tl;dr for this week: I can browse the internet on an Android phone connected by wifi to my Liminix test device :-)

Read on for how we got there.


For the moment, wireless support is provided using the same pattern as NixWRT was using (originally copied from OpenWrt):

  • we are using the same kernel version as OpenWrt, and the multitude of patches they apply for wider device support. Usually this lags the mainline kernel by a couple of minor versions, because of all those patches.

  • this kernel is not configured for wifi

  • we build mac80211 and everything it depends on as modules from a more recent kernel version, using the kernel Backports Project which automatically patch the more recent kernel sources into something that will be compatible with the OpenWrt kernel.

It has to be said that this may be over-engineered for the current state of the OpenWrt kernel. The latest kernel version that backports can translate from is 5.15.92, and the OpenWrt kernel is 5.15.71, so … not a whole lot of gain. Maybe the backports project will start supporting 6.x kernels and make this worthwhile. I’m maintaining a watching brief to see if we can remove this step, but the code was mostly copied from NixWRT anyway so it didn’t really take that much longer than the simple approach would have done.

Anyway, having NixWRT code to copy/adapt here made it comparatively quick to reach the point of “I can see the device with a wifi scanner”

Everything else

To get a device from “shows up in a wifi scan” to “can connect to and reach the internet” needs a few more ingredients: it has to be able to give connecting peers their IP addresses, provide them with name service, forward packets, perform NAT for IPv4 etc.

rotuer.nix is the configuration file I created for my test device to do all of the above. As you may note from the comments at the top of the file, it’s still spike/experimental quality: less a preferred solution and more an exploration of the problem space.

DHCP and DNS service for the LAN

We’re using the excellent dnsmasq software which does both of these in one binary. It’s not a fully fledged recursive DNS server though, it needs to know where to send requests upstream. Therefore we also need to:

Make PPPoE service request DNS server addresses from upstream

We add the pppd option usepeerdns, then the ip-up script is called with $DNS1 and $DNS2 environment variables. We write these into the service outputs.

Resolvconf service

The days followed one another patiently. Right back at the beginning of the multiverse they had tried all passing at the same time, and it hadn’t worked. (Terry Pratchett, Wyrd Sisters)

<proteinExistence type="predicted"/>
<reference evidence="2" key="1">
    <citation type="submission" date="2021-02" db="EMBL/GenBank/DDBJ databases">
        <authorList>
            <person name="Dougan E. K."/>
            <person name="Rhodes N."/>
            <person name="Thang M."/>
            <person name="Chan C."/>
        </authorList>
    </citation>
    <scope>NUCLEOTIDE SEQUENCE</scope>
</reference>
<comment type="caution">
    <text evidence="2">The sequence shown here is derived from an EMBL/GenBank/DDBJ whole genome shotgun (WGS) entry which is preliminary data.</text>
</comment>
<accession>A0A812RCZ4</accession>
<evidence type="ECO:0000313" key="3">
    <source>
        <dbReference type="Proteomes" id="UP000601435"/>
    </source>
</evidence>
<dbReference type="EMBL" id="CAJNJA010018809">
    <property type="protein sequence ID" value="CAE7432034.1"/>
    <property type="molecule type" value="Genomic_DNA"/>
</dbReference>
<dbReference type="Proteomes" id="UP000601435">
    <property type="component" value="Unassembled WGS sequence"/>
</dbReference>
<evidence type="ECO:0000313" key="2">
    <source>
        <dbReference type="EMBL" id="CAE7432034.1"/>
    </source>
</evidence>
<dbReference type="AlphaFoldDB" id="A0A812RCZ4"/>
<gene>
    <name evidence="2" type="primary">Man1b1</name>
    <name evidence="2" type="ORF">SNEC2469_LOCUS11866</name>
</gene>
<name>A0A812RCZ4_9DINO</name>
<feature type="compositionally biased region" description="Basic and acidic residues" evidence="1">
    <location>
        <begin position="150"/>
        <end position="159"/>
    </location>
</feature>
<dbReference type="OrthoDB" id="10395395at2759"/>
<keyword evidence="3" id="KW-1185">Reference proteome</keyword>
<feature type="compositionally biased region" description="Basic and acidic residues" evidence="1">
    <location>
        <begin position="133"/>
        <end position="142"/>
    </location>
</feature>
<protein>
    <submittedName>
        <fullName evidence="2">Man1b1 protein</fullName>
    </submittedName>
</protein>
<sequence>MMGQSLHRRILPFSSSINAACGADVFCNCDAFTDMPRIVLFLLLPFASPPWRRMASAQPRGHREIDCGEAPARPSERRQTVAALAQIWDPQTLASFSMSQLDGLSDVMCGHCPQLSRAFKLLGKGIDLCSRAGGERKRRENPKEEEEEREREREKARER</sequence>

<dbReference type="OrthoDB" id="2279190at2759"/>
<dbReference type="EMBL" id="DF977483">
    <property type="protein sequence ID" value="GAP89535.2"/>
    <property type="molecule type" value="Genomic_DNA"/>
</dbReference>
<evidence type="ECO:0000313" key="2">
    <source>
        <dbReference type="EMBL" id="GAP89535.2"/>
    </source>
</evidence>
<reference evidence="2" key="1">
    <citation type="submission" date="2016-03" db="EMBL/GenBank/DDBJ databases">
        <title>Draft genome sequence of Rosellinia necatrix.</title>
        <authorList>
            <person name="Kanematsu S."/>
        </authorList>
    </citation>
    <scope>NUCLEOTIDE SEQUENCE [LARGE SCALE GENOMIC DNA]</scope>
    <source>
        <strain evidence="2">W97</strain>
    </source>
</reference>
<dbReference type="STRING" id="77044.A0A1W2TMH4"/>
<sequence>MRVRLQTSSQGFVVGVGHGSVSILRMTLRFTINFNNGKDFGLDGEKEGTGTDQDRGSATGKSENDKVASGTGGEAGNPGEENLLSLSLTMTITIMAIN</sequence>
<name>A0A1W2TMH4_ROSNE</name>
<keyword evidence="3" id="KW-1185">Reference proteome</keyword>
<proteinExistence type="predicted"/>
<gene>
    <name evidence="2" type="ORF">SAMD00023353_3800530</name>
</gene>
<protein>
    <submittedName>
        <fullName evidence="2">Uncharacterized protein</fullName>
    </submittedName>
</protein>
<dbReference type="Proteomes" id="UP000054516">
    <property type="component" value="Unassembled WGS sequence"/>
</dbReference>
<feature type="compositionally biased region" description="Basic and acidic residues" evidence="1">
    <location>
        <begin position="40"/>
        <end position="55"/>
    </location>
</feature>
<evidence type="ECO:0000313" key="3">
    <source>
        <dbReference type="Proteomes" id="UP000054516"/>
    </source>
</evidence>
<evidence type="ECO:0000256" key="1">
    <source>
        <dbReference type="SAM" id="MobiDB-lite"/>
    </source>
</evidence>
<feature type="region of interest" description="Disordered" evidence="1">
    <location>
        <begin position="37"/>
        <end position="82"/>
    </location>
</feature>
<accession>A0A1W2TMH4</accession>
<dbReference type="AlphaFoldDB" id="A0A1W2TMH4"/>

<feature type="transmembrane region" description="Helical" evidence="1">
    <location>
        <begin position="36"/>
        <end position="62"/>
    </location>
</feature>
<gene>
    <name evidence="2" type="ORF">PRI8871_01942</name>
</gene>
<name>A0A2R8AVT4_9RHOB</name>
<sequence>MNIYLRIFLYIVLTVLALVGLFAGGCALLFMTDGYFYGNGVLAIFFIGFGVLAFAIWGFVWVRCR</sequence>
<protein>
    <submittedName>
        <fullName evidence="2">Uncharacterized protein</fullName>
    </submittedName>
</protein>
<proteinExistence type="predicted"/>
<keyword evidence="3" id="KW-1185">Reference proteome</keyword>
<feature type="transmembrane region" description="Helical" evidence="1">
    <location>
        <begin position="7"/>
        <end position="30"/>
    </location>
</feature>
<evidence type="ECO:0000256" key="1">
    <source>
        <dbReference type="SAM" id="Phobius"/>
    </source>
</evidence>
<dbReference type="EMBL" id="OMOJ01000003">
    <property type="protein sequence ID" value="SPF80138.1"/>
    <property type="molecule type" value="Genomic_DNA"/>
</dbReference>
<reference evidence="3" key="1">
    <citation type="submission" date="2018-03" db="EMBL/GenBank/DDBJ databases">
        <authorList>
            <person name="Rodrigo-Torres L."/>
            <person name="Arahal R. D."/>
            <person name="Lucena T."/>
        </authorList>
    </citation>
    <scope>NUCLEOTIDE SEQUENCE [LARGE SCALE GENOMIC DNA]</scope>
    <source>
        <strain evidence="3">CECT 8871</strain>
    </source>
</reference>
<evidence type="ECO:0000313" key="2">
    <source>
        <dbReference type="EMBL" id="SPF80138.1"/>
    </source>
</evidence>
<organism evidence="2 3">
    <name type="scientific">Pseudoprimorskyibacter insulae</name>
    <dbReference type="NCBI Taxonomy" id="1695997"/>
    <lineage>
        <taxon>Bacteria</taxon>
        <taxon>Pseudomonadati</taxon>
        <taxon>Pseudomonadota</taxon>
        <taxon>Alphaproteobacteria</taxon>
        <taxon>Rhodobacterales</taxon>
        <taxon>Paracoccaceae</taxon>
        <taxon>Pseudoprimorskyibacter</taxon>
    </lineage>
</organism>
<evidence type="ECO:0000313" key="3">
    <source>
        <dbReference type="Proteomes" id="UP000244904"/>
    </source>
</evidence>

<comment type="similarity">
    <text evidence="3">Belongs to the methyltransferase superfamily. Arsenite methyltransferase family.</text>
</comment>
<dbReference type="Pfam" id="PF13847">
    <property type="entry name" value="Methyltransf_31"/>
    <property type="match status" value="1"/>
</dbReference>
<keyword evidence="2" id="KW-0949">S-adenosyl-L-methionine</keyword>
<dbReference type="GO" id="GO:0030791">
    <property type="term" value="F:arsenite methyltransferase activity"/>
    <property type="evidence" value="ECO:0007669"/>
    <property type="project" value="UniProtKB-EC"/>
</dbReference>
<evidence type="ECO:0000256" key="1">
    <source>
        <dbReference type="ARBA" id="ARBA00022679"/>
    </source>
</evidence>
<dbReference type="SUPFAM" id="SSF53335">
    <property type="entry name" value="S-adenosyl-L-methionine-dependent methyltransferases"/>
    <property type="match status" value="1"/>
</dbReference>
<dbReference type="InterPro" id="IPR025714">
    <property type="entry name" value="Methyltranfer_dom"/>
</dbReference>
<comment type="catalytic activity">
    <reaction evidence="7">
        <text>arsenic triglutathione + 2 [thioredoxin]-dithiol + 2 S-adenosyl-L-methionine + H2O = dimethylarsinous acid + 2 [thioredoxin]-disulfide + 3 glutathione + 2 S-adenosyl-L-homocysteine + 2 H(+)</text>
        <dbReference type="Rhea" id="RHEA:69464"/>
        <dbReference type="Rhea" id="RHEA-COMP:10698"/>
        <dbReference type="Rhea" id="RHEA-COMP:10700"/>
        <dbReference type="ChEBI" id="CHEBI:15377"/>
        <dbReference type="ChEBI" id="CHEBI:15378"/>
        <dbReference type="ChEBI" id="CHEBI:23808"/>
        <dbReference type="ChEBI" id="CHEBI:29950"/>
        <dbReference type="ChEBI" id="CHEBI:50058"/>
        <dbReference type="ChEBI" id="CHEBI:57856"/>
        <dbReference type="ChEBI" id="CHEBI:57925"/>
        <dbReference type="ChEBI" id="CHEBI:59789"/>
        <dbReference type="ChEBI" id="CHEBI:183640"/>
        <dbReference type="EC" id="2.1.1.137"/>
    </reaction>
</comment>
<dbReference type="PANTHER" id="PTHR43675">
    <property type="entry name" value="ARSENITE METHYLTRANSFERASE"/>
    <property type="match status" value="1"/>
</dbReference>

Ordering constraints were a recurring theme of this week’s work.

We need to have DHCP service running even when the WAN is not up. Otherwise, imagine you have an internet outage and can’t login to the router to look at the logs and find out what’s wrong because the router won’t give your device an IP address.

So, dnsmasq needs to start before PPPoE is running. But it also needs to have the upstream nameserver addresses when PPPoE is running. Happily, it does 90% of the required work to make this happen: if configured with -resolv-file=/path/to/resolv.conf and if the directory containing that file exists, it will watch the directory (using polling or inotify or something) and read the file whenever it’s created or updated.

The missing piece is to create that file, then. We do this in a service called resolvconf which depends on the pppoe service. It needs to set file permissions that the dnsmasq service can read, so this was a good time to introduce a bit of support/infra (a shell functions file that service scripts can source) to make it easy for services to get this right.

Bridge wired LAN with wireless

Not strictly necessary for wireless alone, but there are also LAN ports on the test router which I’d like to be able to use. it turns out you can’t add a device to a bridge unless that device is both “administratively up” and “operationally up”, which is a poser for wlan0 because it’s not operationally up until hostapd has started up and done various bits of twiddling. hostapd doesn’t have readiness notifications, so we can’t rely on it to tell us when the interface is ready. Did I say that ordering constraints were a theme this week?

What we do here is write a small program that listens for Rtnetlink events, and sends an s6 readiness notification when it sees that wlan0 is ready to use. Then we can have a service depending on it that adds the device to the bridge.

Packet forwarding

Is a simple matter of twiddling files in /proc/sys/net/ipv4/

NAT for the LAN devices

I’ve decided to go all-in on nftables here instead of supporting the legacy (apparently, now) iptables. I could really use some good nftables documentation, but it currently looks like the only way to get that would be to write it myself.


I could spend a lot more time on cleaning this script up and incorporating it into Liminix proper - and on supporting IPv6, which I think is a hard requirement for a civilised society - and at some point I will have to. But: it’s all outside scope for phase 1, which is “get the hardware devices that worked with NixWRT to work again with Liminix”. So I probably should put that on the back burner for the moment, and turn instead to:

  • make the ath10k radio (needed for 5GHz) work in this gl-ar750
  • find out if there’s a switch for the LAN ports (I assume there is) and make it work if so
  • make the gl-mt300a and mt300n work

The latter two are both building successfully, but do they boot? Don’t know yet.